Mud and Muck
The earliest, easiest form of travel was by water with Lewis and Clark in 1804 struggling upstream against the current and dead trees at 4 mph then racing back downstream at twice that speed under oar. By 1920, the fastest ocean liner in the world, the German Mauretania, crossed the Atlantic at 27 mph.
The fastest travel by land was by train at 60-70 mph over the best roadbeds down to 20-25 mph on curves, steep grades, and over poor terrain. When my Dad was born, life moved at the pace of a horse, which varies from a walk (4 mph), trot (8 mph), canter or “lope” (16-27 mph), gallop or “run” (25-30 mph) for distances of 1.5 to 2.5 miles. The fastest horses could exceed 50 mph but for only one-quarter mile. In races between the two species over a 22-mile course, men always beat horses who periodically had to be rested and watered. For only 100 meters, the fastest man in the world today, Jamaican Usain Bolt, has reached 27.79 mph.
At the turn of the 20th century, America was a tangled mass of trees and vines with neither roads nor bridges to span the chasms, and what primitive trails existed became a quagmire of mud and gluey muck after rains.
Though he didn’t enter WWI in Europe, Lt. Colonel Dwight Eisenhower learned the value of good roads from the Germans. Fighting a two-front war in France, the Germans were able to shift troops and materials across France’s roads from the western front in France to the Eastern France in Russia. WWI was fought in the mud and good, hard surface roads made a huge favorable—and lasting--impression on him.
The Great Trek
By 1913 the nation was quickly entering the automobile age. The nation’s great cities had one horse for every 7 to 10 inhabitants, and in New York City those beasts left behind 2.5 million pounds of scat and 60,000 gallons of urine DAILY! (When residents said they were “pooped,” they knew whereof they spoke!) *
A group of car enthusiasts, industrialists in the automobile industry and civic boosters in cities along the way, organized a cross-country tour in 1913 the route for which followed the “Lincoln Highway and the Pony Express. They covered the 2,753-mile route in 15-1/2th days. In three years, better roads and vehicles had the same trip by a casual motorist to 6-1/2 days for a 24-hour average speed of 20 mph. There were then 3.4 million cars and doubling every two years.
Though states received federal aid for road construction in 1918-19, there was no national highway system connecting states. The real need was for hard surfaces and strong bridges capable of withstanding the hard pounding of the narrow, solid-core rubber truck tires bearing enormous loads per square inch. (Compare the psi-load of a 300-pound man standing on your chest in running shoes with a 150 lady in spike heels!)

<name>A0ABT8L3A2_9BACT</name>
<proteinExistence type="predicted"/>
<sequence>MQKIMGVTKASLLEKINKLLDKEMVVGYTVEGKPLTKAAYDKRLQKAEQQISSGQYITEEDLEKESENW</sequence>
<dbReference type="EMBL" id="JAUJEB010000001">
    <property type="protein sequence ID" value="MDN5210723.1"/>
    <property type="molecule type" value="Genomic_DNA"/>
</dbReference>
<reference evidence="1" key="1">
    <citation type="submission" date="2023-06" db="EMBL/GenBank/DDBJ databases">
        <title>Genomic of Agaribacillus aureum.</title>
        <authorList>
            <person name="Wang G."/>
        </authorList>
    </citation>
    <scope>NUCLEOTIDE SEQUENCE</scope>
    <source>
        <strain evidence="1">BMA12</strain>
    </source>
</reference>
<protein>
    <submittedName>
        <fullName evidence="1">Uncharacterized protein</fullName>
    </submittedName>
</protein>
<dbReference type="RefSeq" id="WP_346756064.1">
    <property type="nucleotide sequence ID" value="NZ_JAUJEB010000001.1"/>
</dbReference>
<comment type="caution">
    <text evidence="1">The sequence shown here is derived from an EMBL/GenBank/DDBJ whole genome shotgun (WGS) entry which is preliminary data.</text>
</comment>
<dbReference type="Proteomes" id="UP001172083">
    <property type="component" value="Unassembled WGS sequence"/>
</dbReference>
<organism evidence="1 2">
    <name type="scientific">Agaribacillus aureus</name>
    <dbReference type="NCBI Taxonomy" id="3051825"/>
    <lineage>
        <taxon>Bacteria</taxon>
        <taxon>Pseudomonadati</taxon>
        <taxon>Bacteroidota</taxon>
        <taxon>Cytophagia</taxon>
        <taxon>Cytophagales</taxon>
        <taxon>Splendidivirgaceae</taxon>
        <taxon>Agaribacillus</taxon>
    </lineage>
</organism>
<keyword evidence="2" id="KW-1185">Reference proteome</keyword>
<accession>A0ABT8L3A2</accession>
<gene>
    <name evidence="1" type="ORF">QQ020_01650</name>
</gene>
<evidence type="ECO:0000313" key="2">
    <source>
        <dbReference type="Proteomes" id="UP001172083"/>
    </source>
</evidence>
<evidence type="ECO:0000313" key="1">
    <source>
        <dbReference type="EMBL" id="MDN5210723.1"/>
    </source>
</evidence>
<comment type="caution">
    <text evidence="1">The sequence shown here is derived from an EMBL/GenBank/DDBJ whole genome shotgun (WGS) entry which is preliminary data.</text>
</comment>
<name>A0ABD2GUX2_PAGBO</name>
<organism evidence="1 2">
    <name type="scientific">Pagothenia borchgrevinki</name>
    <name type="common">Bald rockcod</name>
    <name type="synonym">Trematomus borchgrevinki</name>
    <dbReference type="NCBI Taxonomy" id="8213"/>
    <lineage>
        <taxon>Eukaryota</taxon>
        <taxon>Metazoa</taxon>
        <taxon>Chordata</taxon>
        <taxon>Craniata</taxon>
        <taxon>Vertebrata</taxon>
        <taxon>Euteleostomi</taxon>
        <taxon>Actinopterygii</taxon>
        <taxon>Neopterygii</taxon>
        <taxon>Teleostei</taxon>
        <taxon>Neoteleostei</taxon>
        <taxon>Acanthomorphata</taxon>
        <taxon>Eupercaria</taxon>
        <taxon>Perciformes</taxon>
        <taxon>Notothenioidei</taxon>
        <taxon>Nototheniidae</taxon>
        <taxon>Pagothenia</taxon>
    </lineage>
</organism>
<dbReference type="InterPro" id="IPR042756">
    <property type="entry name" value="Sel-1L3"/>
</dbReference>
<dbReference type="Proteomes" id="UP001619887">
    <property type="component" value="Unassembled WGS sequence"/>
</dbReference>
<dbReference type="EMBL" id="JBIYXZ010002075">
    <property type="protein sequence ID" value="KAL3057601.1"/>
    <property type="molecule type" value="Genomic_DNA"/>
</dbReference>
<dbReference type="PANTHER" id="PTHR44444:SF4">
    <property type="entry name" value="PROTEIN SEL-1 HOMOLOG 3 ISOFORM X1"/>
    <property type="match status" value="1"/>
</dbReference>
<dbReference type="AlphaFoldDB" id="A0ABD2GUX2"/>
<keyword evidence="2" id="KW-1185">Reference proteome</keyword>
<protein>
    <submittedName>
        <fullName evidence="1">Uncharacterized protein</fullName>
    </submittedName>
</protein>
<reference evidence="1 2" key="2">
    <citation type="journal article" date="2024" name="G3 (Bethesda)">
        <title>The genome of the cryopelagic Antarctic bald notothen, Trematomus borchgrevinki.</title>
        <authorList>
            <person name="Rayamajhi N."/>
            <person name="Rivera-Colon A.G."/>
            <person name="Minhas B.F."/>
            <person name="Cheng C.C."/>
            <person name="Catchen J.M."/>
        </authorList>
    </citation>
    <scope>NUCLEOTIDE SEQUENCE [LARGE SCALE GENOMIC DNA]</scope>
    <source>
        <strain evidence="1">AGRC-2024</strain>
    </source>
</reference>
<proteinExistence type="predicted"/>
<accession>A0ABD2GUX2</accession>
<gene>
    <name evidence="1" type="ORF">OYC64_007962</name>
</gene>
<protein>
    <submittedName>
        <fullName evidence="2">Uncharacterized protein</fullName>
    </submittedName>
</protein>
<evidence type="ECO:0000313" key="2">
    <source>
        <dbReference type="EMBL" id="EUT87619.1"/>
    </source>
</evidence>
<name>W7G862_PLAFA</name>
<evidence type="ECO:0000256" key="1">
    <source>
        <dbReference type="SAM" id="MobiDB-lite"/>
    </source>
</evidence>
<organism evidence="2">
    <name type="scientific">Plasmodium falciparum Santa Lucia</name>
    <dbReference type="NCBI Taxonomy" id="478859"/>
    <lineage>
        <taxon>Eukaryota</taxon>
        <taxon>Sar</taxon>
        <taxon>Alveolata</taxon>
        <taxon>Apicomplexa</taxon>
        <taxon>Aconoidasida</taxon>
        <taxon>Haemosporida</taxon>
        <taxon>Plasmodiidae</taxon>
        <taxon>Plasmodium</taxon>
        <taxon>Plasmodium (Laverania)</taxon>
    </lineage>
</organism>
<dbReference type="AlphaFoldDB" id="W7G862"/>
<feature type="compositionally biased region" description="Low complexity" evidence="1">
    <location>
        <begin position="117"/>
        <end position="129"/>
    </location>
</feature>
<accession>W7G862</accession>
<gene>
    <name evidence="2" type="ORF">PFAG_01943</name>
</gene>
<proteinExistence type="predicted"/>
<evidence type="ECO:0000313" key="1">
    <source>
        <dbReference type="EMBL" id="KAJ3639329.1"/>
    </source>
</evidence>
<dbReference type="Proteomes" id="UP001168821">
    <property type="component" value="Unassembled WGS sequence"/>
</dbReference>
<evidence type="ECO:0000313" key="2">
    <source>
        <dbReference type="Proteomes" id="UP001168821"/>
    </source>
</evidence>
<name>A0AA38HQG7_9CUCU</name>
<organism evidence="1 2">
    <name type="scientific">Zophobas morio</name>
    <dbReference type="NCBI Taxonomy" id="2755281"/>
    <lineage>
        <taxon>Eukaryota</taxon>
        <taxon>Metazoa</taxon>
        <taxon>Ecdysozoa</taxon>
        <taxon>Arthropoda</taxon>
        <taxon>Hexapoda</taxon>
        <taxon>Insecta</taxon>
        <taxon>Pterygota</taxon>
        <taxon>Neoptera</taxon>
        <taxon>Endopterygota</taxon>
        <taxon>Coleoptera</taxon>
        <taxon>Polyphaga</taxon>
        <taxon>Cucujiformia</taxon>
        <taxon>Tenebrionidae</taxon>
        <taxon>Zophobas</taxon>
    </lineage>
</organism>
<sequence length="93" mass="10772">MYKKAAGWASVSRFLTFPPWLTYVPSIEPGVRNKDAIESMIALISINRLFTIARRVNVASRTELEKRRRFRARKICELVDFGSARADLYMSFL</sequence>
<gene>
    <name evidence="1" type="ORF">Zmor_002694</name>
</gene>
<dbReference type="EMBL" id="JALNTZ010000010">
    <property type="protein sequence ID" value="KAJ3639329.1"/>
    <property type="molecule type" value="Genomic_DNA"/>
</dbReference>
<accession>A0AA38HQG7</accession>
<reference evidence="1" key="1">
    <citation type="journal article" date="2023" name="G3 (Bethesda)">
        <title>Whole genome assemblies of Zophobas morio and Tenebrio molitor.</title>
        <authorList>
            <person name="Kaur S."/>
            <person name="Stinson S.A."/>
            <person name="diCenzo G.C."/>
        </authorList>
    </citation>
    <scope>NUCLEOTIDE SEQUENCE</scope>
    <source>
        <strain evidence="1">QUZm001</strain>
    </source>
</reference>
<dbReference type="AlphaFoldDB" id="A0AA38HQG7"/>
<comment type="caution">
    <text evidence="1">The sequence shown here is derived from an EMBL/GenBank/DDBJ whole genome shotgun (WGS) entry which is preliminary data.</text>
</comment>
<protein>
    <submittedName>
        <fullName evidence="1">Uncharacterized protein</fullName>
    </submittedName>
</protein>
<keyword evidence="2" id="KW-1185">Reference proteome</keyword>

Page 2 of 2 - As in France, those tires were destroying America’s best roads. Consequently, the Army decided to conduct an Army Truck Train from Washington to San Francisco to test our readiness to transport material during a war. Twenty-eight-year-old Colonel Eisenhower was by then bored with the peacetime army and invited himself along as a “tank corps observer.”
July 7, 1919, 260 soldiers and 35 officers manned 72 vehicles, 65 of them trucks, set out from the ellipse behind the White House for Gettysburg, picking up Eisenhower and his buddy along the way. That first day they averaged 6 mph over the 46-mile course—crushing 14 bridges along the way by Eisenhower’s count.
Reaching the Great Salt Lake they sunk beneath the crust into a think black muck so hard on the trucks they literally harnessed teams of soldiers who, like oxen, pulled it across. Sixty-two days and 3,242 miles from the start they reached San Francisco. Their experience convinced Congress and the nation of the need for better inter-state roads. Consequently, the Federal Highway Act of 1921 was passed with provision for up to 7 percent of its funds for intra-state roads to be for used to construct inter-state highways. Classification and construction standards were mainly federal functions. By 1921, a million men labored on the nation’s streets and roads.
• Swift, Earl, ‘Big Roads”, Boston: Houghton-Mifflin, 2011.